Rummel Ridge

April 22, 2012

2459m

Kananaskis – Smith Dorrien Valley, AB

Rummel Ridge is another bump in Smith Dorrien Valley. Andrew Nugara named it “Rummel Ridge” due to its proximity to Rummel Lake, and documented it in his Snowshoeing in the Canadian Rockies book. This wasn’t a bump that I felt particularly interested in, but it’s a “peak” nonetheless and offers some interesting views in winter conditions. Having physics final on Saturday and Chemistry final on Monday meant I probably should have spent this weekend at home studying, but weather always had some other plans. A bluebird day was in the forecast for Sunday and I figured I just had to take advantage of it. My mom would join me and I figured the little peaks by Smith Dorrien area could be the perfect objectives.

Rummel Ridge and Little Galatea snowshoeing ascent route

Rummel Ridge and Little Galatea snowshoeing ascent route

The start of Rummel Ridge’s snowshoeing route was right by Mt. Engadine turn-off. The trail is well described in Nugara’s book, but without GPS it was still a bit confusing at places. Lucikly for us we had a set of snowshoe tracks to follow but only for partway up. Like Nugara mentioned we hit an open area pretty soon and from there we could see Rummel Ridge appearing as a treed bump in front. The trail then led us southwards into the trees staying on the SW side of Rummel Creek. At one point the trail turned sharply left (east) and crossed Rummel Creek. We left the trail not far after that and ascended straight up the forested slope. The bushwhacking was light and the terrain wasn’t overly steep and we made some good progress especially given the minimal amount of post-holing. The final section was steep and open but avalanche was not a concern on this particular day.

Morning view of Birdwood

Morning view of Birdwood

The typical forested ascent

The typical forested ascent

The upper open slope

The upper open slope

At treeline. Terrain gets exposed to avalanche

At treeline. Terrain gets exposed to avalanche

Little Galatea on left. The route goes up the treed slope on it's right side. Familiar peaks across Smith Dorrien Valley behind.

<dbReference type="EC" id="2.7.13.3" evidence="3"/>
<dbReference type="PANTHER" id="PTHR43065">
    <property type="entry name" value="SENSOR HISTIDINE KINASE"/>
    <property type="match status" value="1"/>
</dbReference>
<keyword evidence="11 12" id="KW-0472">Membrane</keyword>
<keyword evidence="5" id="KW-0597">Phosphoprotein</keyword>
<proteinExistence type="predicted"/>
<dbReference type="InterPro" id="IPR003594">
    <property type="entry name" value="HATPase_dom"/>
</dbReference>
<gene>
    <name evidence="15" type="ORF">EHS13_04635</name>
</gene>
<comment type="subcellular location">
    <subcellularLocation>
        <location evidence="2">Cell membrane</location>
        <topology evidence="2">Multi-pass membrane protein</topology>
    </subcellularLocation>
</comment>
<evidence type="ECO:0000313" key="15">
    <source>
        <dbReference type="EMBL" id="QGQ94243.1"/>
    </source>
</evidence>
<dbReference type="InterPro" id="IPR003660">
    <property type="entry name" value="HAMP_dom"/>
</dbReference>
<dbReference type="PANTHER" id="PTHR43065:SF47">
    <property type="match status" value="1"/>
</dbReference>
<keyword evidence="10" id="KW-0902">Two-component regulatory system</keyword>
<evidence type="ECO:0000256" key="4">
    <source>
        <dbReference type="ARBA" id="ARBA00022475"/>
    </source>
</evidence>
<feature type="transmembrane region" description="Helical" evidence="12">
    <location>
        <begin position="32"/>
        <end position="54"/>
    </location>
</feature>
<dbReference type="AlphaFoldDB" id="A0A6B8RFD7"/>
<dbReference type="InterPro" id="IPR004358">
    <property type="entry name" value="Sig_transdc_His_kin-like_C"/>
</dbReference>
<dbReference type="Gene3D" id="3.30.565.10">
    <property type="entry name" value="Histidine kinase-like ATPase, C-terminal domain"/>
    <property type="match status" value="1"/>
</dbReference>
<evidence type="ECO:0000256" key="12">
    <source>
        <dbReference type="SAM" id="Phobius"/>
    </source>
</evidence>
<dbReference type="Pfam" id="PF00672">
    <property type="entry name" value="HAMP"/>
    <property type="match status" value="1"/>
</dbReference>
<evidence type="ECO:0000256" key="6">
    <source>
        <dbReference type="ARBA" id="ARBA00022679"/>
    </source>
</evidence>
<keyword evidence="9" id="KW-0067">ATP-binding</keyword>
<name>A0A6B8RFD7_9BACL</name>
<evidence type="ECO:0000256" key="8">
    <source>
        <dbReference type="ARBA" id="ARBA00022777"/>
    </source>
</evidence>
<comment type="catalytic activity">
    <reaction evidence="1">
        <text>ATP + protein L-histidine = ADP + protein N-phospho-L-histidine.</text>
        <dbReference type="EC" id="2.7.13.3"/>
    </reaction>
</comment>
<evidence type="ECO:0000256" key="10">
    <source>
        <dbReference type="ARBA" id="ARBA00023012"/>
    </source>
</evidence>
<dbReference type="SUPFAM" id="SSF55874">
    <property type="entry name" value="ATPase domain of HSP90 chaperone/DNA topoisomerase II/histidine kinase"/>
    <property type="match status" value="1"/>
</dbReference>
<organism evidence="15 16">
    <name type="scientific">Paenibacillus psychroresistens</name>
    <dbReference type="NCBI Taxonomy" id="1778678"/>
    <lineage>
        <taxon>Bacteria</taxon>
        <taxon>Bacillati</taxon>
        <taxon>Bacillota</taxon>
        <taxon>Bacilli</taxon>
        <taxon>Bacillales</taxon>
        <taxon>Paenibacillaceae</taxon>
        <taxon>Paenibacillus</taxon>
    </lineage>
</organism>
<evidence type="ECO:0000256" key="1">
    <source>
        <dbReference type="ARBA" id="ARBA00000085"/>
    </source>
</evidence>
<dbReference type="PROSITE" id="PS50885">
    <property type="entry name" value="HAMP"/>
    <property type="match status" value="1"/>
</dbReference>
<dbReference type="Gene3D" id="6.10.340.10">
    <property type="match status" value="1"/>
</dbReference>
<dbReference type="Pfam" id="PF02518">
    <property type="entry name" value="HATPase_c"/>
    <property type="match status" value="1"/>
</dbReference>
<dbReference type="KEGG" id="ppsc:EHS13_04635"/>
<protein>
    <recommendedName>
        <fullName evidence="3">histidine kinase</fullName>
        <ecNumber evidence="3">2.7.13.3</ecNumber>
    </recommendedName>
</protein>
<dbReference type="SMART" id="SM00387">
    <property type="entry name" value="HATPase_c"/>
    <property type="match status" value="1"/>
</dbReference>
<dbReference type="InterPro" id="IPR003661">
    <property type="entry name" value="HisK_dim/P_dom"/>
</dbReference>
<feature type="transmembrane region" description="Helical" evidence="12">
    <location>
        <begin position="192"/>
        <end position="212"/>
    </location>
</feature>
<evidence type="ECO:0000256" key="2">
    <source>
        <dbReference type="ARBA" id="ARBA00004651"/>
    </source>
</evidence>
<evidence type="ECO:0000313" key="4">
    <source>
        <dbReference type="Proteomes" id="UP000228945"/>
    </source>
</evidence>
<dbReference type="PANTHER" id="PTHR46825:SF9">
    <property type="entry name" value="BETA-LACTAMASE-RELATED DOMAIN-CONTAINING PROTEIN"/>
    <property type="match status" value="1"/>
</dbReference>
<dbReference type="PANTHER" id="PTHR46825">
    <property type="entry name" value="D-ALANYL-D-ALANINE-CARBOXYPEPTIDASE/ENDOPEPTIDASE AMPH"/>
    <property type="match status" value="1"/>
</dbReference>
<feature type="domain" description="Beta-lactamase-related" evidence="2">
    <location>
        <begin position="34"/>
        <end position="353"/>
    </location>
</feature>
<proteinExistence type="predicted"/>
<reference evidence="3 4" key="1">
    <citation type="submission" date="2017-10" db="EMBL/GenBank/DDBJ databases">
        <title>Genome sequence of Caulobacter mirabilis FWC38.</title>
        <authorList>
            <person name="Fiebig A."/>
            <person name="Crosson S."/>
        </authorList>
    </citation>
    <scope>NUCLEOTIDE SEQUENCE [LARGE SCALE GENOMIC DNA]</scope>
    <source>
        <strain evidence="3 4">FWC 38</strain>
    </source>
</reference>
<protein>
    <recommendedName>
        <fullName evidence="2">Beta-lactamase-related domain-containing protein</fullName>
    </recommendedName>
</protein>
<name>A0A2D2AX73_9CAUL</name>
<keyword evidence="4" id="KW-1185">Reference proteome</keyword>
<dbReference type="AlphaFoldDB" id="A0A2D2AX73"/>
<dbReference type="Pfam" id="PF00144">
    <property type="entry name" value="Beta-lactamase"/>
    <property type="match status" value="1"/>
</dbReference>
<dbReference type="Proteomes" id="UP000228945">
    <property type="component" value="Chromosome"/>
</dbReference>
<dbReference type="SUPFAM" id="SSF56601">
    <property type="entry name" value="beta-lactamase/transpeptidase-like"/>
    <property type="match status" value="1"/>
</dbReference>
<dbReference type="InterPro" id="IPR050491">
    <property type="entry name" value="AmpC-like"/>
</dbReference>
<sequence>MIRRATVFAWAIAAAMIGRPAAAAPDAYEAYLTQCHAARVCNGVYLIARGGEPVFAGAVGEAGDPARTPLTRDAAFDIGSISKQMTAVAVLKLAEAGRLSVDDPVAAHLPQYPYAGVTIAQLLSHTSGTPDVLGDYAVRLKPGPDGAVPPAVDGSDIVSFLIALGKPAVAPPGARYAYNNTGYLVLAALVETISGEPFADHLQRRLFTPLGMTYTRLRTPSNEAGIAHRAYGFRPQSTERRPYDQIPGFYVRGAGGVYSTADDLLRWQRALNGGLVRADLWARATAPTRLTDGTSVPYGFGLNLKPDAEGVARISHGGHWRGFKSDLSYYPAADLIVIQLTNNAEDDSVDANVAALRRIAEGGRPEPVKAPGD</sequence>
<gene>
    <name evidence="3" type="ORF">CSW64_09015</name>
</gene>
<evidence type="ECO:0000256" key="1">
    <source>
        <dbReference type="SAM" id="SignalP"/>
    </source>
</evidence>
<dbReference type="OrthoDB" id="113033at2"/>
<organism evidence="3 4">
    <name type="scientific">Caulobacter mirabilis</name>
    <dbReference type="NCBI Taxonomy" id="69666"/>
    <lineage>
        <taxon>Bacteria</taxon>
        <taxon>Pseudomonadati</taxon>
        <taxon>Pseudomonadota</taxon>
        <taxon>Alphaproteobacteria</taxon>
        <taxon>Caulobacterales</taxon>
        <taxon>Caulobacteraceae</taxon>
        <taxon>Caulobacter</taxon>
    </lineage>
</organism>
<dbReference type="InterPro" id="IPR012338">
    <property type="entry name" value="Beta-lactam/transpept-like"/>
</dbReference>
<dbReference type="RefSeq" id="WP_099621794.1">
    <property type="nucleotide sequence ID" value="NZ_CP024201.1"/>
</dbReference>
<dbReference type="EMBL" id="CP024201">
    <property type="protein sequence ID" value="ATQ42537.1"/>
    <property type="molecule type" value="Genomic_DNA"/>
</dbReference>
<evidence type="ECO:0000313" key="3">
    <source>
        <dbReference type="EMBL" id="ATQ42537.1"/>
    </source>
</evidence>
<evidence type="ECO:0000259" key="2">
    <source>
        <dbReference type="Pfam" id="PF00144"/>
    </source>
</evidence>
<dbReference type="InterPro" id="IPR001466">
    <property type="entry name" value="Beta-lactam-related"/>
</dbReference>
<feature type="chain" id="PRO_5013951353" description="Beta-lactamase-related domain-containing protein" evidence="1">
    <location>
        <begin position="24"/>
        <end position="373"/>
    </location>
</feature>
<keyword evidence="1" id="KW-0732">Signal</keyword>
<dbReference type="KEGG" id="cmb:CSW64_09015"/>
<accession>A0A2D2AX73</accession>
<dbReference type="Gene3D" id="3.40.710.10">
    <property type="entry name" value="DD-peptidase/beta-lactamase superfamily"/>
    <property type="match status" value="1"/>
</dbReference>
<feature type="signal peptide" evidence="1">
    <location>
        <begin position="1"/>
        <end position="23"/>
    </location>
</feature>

Little Galatea on left. The route goes up the treed slope on it’s right side.

Mount Engadine

Mount Engadine

The SW slope of The Tower

The SW slope of The Tower

Mount Galatea

Mount Galatea

Mount Smuts and The Fist

Mount Smuts and The Fist

Smith-Dorrien, Robertson, and Sir Douglas, with Burstall in the foreground.

Smith-Dorrien, Robertson, and Sir Douglas, with Burstall in the foreground.

Looking towards the south end of Spray Lake. Cone Mountain behind. Assiniboine is also visible in the far distance.

Looking towards the south end of Spray Lake. Cone Mountain behind. Assiniboine is also visible in the far distance.

Me soaking in the views

Me on the summit soaking in the views

If Rummel Ridge is the only objective of the day, it’s also possible to scramble up the west ridge of The Tower to elevation of 3000m, but the summit is not a “scramble” from this side. We still had Little Galatea to do so didn’t bother with the optional extension. Plunging down the open slope below the summit and then the forested snow was soft and fun and in short time we were back to Rummel Creek.

Mom descending the steep south facing slope.

Mom descending the steep south facing slope.

The creek was easily crossed and I guestimated the place where we should leave the trail for Little Galatea. We felt good on energy and we were doing on time, so up we went again.

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